Opportunities and challenges to closing the Phosphorus supply chain through Phosphorus recovery from wastewater in European urban areas. A case study on Stockholm, Sweden and Budapest, Hungary
Claudiu Eduard Nedelciu1, Krístin Vala Ragnarsdóttir1, Ingrid Stjernquist2
1University of Iceland, Iceland; 2University of Stockholm, Sweden
Phosphorus (P) is one of the three irreplaceable fertilisers needed for agricultural production. Most of the P fertilisers come from phosphate rock, a finite resource obtained by surface mining in countries like the US, China and Morocco. Once applied on farms, a part of the P is absorbed by crops for growth, while another part leaks into waterways causing eutrophication in surface waters, coastal zones and inland seas. P is also found in sewage and it is an important component in urban wastewater, further contributing to eutrophication of water resources.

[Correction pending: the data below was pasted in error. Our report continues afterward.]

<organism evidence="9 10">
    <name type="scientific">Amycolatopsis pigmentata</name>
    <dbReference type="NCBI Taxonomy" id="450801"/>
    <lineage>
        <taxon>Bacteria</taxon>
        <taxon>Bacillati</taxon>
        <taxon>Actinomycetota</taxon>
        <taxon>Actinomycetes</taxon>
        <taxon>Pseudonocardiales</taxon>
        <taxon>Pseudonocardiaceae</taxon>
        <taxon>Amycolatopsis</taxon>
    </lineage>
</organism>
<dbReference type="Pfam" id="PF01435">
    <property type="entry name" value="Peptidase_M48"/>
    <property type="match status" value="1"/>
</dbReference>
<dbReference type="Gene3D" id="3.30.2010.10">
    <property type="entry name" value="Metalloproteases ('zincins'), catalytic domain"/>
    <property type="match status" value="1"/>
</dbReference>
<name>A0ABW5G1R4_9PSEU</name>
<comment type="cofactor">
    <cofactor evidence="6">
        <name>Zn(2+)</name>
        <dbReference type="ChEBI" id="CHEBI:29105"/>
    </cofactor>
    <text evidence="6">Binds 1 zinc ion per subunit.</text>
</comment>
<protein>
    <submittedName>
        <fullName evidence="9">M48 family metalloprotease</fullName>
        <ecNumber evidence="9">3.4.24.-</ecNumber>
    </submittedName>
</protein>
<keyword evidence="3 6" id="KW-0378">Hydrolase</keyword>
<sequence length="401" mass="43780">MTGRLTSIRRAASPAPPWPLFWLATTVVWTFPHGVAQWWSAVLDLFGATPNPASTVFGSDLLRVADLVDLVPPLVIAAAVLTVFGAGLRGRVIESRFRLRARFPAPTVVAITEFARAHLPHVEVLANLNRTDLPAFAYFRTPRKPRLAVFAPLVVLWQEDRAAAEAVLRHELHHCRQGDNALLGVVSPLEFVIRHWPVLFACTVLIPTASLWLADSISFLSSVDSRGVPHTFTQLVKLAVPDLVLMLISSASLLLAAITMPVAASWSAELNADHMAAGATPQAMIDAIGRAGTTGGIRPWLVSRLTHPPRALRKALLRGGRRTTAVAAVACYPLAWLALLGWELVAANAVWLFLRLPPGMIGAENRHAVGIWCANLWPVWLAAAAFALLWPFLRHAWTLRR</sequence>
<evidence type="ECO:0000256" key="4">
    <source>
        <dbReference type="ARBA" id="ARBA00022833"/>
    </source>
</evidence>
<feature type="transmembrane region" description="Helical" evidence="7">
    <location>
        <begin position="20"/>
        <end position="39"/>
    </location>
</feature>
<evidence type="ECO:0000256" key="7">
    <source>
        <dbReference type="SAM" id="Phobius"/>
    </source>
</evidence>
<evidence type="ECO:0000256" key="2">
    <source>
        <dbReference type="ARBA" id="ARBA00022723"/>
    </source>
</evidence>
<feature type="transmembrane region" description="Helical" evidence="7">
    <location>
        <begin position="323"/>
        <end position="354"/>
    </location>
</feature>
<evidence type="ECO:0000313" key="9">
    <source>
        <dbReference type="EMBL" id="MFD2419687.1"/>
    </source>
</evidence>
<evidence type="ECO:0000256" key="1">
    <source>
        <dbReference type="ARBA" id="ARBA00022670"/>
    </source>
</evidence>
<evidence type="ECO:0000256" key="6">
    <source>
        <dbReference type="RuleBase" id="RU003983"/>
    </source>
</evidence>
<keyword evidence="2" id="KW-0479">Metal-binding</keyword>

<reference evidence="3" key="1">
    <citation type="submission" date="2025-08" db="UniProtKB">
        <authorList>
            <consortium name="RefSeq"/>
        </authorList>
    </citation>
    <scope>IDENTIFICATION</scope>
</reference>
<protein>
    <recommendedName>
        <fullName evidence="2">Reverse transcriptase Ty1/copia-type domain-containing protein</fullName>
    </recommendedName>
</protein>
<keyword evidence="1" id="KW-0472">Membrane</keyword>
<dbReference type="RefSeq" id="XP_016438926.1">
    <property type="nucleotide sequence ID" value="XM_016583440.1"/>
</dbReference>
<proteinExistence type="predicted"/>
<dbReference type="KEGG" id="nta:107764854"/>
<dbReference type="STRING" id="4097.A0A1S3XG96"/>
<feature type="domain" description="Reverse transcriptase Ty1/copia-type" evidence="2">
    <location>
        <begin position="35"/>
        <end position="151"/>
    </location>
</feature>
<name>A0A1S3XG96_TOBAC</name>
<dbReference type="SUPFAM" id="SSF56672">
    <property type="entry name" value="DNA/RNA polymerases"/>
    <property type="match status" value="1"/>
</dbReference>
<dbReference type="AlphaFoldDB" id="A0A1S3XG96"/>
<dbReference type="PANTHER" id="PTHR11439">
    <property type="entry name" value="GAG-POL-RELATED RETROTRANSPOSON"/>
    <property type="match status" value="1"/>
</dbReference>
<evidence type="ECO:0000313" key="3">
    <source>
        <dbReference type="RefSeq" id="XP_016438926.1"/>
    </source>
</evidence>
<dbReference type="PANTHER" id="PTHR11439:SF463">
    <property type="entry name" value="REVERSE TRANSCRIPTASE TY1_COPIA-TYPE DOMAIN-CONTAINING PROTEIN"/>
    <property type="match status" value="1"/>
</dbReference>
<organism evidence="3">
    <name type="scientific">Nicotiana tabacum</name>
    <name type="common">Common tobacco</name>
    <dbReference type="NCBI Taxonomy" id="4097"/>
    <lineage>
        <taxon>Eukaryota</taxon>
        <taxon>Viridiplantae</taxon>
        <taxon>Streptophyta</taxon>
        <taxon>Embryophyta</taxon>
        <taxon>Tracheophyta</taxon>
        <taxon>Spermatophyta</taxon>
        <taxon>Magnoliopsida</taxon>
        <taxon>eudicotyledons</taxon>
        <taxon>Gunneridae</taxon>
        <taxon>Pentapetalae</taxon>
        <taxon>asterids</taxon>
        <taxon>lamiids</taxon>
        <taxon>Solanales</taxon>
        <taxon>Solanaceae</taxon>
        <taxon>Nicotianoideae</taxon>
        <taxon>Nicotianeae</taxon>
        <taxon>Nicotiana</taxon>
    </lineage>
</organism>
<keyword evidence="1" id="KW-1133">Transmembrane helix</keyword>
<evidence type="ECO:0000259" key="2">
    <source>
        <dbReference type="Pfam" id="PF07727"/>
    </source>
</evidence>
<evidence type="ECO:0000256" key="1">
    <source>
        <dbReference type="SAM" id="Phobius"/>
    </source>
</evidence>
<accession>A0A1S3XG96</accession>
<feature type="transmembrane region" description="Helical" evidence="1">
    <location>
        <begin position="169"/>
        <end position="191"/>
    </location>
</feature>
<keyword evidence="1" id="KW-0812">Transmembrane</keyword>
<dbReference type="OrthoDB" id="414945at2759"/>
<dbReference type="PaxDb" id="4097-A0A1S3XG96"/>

This paper investigates the degree to which urban areas can reinvent their role from main P pollution and P loss hubs into hotspots of P recovery through a circular system, by exploring the socio-economic processes needed for such a transformation. An increase in population and food production will potentially increase P pollution from agricultural runoff and sewage. By using system analysis and qualitative research methods we explore the role of P recovery from urban areas as a means to move towards circular P nutrient cycle. P recovery from urban wastewater is already being implemented throughout Europe and several countries have already set up a series of successful projects, some at a large scale. Preliminary results indicate that up to 90% of P can be recycled from sewage sludge, bringing down the need for primary resource extraction, lowering import costs, and reducing harmful environmental pollution. Studies show that Europe, which at present imports 92% of its P fertilisers, could recover up to 15% of its total P need from urban sludge. This study explores the dynamics of pilot projects in Stockholm and Budapest, in order to determine their efficiency, applicability and upscalability and advance suggestions for innovative solutions to close the urban P cycle in Europe.